While all of these patterns stabilized quickly, some patterns take a long time to stabilize, and some never do. Of those that never stabilize, some at least have a regularity to them; they eventually eventually repeat states. Others never repeat the same state again, and produce an infinite number of configurations.
Describe the Problem:
The problem you will solve on your lab is as follows.
input: an initial configuration file, whose name is supplied by the user
goal: simulate the game of life starting with this initial configuration.
Understand the problem:
Consider the following four intial configurations.
For each of these, you should specify the next four generations of each. You can either draw pictures, or type solutions. If you do the latter, I suggest you use a fixed width-font (like courier) and use a period (.) for a dead cell, and an X for a live cell. For example, the initial configurations would look like:
..... ..... ..... .X... ..... .XXX. .XX.. ..X.. .XXX. XXX.. .XX.. XXX.. ..... ..... ..... ..... ..... ..... ..... .....
Design an Algorithm:
Let's think about how we might go about setting up our Life simulator. Since this program is relatively complex, we won't try to get everything working at once. For example, we won't do anything graphically until the logic of the simulation is working.
So what components do we need to run our simulation? First, we'll want to keep track of our current board: which cells are alive, and which aren't. We'll encode these with a 2-dimensional table of integers (a list of lists), called board, using 1 to represent live cells and 0 to represent dead cells.
Now let's think about how to perform a single update to board. At a high level, we simply want to update every cell in board. But remember, we'll run into problems if we update one cell and then update the cell next to it, since each update needs to be done as if none of the others have been done. To solve this, we'll do our updates on a new board, cleverly called newBoard, based on -- but without changing -- the original board. Now we can view our overall strategy as follows:
This list immediately suggests a few functions that will be useful to create: a function to print the board in a manner as suggested on the prelab so we can see if things are working; a function that creates a board of zeroes of a given width and height; a function that counts the number of live cells neighboring a particular cell in an array; and finally, a function that uses the previous function to update a board.
As we saw in class, we can make a two dimensional array -- a list of lists -- with all values initialized to 0 as follows:
a =  for i in range(w) : a.append(*h)
We will do something similar, only we'll make our board be an array of Boolean values and initialze all of the entries to False.
Dealing with Edges (Donuts!)
The edges of the board tend to be problematic. For example, if you are considering cell (0, 0), which is the upper left-hand corner of the board, and you attempt to check the liveness of its neighbors as you would for most cells, you'll end up attempting to access positions whose indices are negative. We can't have that.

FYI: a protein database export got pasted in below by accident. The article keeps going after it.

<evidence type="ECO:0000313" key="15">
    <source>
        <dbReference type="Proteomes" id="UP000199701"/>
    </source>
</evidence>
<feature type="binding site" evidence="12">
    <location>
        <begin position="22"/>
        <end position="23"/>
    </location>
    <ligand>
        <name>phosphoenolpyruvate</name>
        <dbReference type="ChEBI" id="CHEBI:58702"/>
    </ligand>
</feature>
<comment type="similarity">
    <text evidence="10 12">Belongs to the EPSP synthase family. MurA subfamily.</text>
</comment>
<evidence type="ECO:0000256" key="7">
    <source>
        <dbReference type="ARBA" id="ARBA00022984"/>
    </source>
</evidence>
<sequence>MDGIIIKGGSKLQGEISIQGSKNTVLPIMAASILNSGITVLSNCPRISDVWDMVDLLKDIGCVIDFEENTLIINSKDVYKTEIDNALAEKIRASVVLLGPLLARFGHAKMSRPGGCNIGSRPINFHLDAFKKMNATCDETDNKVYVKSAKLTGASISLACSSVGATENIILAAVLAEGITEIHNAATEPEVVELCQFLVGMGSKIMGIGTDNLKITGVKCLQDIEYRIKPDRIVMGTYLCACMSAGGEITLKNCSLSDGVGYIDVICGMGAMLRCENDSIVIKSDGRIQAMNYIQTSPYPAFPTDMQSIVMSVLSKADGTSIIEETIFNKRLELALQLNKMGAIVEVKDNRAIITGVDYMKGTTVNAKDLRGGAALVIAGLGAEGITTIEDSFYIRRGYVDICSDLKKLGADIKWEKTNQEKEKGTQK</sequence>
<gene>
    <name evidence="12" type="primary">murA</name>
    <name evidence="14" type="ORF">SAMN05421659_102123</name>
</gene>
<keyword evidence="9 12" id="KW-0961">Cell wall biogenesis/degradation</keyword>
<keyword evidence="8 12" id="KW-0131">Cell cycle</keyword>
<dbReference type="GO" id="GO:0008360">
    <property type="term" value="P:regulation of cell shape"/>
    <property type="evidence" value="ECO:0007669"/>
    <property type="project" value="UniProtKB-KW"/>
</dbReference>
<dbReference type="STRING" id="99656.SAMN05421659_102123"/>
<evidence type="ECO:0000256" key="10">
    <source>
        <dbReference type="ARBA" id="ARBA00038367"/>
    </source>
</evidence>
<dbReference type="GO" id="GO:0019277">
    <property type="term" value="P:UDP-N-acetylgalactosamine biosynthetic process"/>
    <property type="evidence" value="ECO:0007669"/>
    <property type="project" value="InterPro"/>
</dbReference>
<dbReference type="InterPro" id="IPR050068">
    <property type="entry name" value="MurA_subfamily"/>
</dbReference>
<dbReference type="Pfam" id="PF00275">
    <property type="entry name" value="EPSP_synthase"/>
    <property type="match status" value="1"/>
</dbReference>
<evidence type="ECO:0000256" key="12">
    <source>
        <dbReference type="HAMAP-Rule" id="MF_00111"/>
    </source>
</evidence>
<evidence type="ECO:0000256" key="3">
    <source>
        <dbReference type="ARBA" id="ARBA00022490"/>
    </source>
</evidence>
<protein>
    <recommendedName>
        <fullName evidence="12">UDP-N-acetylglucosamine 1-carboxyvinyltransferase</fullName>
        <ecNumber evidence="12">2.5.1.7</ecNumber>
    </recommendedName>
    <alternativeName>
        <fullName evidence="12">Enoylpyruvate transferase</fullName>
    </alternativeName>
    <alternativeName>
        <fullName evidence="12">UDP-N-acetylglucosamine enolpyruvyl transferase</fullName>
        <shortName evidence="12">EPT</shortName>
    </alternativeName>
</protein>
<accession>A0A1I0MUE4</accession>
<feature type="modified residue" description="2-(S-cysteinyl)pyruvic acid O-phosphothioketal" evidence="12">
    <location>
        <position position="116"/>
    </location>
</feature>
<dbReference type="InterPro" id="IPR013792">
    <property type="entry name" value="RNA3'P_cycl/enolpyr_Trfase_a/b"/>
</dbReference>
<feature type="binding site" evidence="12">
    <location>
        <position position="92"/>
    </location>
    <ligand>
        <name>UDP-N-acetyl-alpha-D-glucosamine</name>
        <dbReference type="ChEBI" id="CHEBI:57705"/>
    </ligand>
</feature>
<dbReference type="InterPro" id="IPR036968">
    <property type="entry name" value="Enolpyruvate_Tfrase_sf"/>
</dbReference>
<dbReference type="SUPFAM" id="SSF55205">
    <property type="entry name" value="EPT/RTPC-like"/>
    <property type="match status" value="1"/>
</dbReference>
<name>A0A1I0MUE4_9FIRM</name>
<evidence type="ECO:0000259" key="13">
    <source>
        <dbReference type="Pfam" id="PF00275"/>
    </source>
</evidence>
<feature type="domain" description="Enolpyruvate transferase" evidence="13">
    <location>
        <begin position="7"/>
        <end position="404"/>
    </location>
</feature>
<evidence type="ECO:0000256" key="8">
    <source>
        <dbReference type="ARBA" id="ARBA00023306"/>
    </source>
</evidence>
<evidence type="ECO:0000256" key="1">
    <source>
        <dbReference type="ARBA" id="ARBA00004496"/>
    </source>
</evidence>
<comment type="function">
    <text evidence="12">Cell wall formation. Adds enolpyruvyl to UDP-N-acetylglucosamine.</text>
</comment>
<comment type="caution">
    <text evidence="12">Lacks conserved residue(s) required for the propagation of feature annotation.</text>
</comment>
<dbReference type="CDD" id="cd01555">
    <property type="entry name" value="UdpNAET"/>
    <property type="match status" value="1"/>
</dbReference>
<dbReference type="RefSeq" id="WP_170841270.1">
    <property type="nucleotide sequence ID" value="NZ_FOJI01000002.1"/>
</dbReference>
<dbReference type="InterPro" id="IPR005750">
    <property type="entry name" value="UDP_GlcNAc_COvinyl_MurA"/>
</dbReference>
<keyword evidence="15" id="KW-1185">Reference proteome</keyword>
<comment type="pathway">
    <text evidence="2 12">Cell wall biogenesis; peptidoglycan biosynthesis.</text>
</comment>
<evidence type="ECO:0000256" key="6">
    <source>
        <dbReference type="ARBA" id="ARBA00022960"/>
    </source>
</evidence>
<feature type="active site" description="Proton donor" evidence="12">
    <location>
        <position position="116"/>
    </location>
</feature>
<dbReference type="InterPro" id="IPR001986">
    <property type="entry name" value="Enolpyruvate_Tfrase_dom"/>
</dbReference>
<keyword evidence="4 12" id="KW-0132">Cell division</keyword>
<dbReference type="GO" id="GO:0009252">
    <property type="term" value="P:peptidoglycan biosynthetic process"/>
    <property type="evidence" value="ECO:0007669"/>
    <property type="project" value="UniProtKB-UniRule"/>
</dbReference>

One natural fix is to simply create a board that is 2 units taller and 2 units wider than you actually want, and only do updates on non-border cells. This approach would work but is a bit ugly. On this lab you're going to do something a bit different; we're going to use a torus rather than a plane for our game board. A torus is just the technical name for the shape of a donut.
This means that if you were to walk off the right side of the board, you'd appear on the left side at the corresponding position, and vice-versa. Likewise if you walked off the top of the board, you'd appear on the bottom. Every cell new has 8 neighbors. The reason this is so handy is that if you use the mod operator appropriately, you don't need any special cases to handle edges or corners. If we are currently at row i, column j, the row above is (i-1)%h (where h is the number of rows in the grid) and the row below is (i+1)%h. Similary, the column to the left is (j-1)%w (where w is the number of columns in the grid) and that to the right is (j+1)%w.
What did this have to do with donuts? Well, since the top of the board is now effectively connected to the bottom of the board, you could imagine the board as a flexible square of rubber, and this connection could be represented by gluing the top edge to the bottom edge. Now we've created a rubber tube. But the left and right edges are also connected. If we bend our tube and glue these edges together, we've created a torus, which is the mathematical name for a donut.
If you followed the Honor Code in this assignment, write the following sentence attesting to the fact at the top of your homework.
I affirm that I have adhered to the Honor Code in this assignment.